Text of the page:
token?: string
    }

    interface KoaContext extends Context {
        request: KoaRequest
    }
}

export = KoaExtensions;

Then the extended types can be imported:

import {KoaContext} from './@types/koa-extensions';
const someFunction = (ctx: KoaContext) => {
    const token = ctx.request.token; // <-- No longer errors
};

This is an improvement on my initial solution but it still seems like I should be able to globally augment the Koa module types in a local koa.d.ts file.

Adding to existing library typescript types with a new definition file , You can try with module augmentation. You don't have to declare a new module. Typescript is going to merge both modules and you should  If you choose to write a complete and robust type file, this is a great article about how to do that, as well as DefinitelyTyped and TypeScript. Happy Typing! Karen is a front-end web developer at Detroit Labs who has a passion for creating beautiful, user-friendly, well-coded digital experiences, whether it be websites, applications, or any

I needed to do the same to add something to Knockout. I created a my-ko-additions.d.ts file and implemented it in the same way the Knockout declarations are done:

interface KnockoutStatic {
    additionalFunc1(input: string): string;
    additionalFunc2(input: string): string;
}

declare var ko: KnockoutStatic;

declare module "knockout" {
    export = ko;
}

Then I can implement and use these functions by just saying ko.additionaFunc1('abc').

Declaration Merging · TypeScript, This merged definition has the features of both of the original declarations. Type-creating declarations do just that: they create a type that is visible with the both declare a non-function member of the same name, but of different types. it is further extended by taking the existing namespace and adding the exported  There is a process that you can follow: Identify imports and exports of a given module. Identify types of the exported function (arguments and return). Create initial .d.ts file. Create test using a example from the module docs. Run test locally and fix issues. Send PR to DefinitelyTyped.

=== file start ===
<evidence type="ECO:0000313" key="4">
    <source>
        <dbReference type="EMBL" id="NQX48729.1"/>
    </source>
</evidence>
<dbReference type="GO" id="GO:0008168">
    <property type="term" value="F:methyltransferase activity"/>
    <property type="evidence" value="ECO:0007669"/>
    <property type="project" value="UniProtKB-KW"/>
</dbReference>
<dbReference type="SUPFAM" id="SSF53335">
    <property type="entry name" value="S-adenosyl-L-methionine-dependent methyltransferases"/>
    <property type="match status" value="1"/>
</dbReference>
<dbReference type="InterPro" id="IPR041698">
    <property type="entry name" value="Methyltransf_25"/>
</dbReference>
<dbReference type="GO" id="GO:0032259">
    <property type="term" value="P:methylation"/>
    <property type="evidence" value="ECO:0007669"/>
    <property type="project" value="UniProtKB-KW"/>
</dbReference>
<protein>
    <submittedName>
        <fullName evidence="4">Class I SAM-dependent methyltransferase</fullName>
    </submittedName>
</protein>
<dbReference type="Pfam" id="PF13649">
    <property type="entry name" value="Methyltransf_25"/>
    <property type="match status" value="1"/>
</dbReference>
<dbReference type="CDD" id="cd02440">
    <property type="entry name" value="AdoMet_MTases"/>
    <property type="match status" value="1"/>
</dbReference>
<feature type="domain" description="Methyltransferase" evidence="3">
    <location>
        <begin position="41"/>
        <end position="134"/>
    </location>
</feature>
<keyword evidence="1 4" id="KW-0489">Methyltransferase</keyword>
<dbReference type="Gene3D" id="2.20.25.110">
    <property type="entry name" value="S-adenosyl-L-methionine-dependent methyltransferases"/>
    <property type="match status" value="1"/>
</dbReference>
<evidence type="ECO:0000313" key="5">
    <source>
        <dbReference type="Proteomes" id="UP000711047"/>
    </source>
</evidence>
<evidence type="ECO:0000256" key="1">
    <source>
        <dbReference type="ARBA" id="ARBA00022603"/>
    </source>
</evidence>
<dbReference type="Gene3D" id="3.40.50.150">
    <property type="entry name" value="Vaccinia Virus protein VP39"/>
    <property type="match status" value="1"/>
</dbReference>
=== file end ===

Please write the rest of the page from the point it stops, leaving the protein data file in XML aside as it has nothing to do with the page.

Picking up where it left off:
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How to create your own TypeScript type definition files (.d.ts) and , In 99% percent of the libraries, the main file is the /src/index.js file but, We are going to add a new type definition file so we can say that we  You can have multiple interfaces and/or module with the same name, and TypeScript will merge them together, even if they are in different files. We can use this feature to extend the original Leaflet definition files. TypeScript supports at the moment 3 types of modules: internal, external and es6 modules.

Three Ways to Provide (TypeScript) Type Definitions to Open , Even though the library of type definitions is vast, the amount of convert the library to TypeScript, add type definition to the 3rd party library or add new configuration option, but the library's type definition file doesn't Everything starts by reading the Definitely Typed section on editing existing definitions. Referencing the type definition from within your TypeScript file. One last step! You need to make your TypeScript file aware of the definitions. In my case, I’m creating a file called map.ts, and I need to add the reference to jQUery within it. Without this reference, TypeScript will throw a warning, stating that it doesn’t know what the $ means.

Comments
  • Thanks @kimy82! So there's no way to augment the koa types globally in a koa.d.ts file? It seems odd that I can't do that, say even if I wanted to add types to DefinitelyTyped for koa-bearer-token would there be no way available to sub-library authors to add properties. So everytime anyone installs a sub-library like koa-bearer-token the properties the sub-library adds would always be incorrectly typed?
  • Thank you for the updated answer, that's worked! I initially named my file to koa.d.ts which still overwrote all the koa types but naming it something like koa-extensions.d.ts and importing Koa as per the answers example fixed the issue. For more info, I also just came across this issue which is highly relevant github.com/Microsoft/TypeScript/issues/10859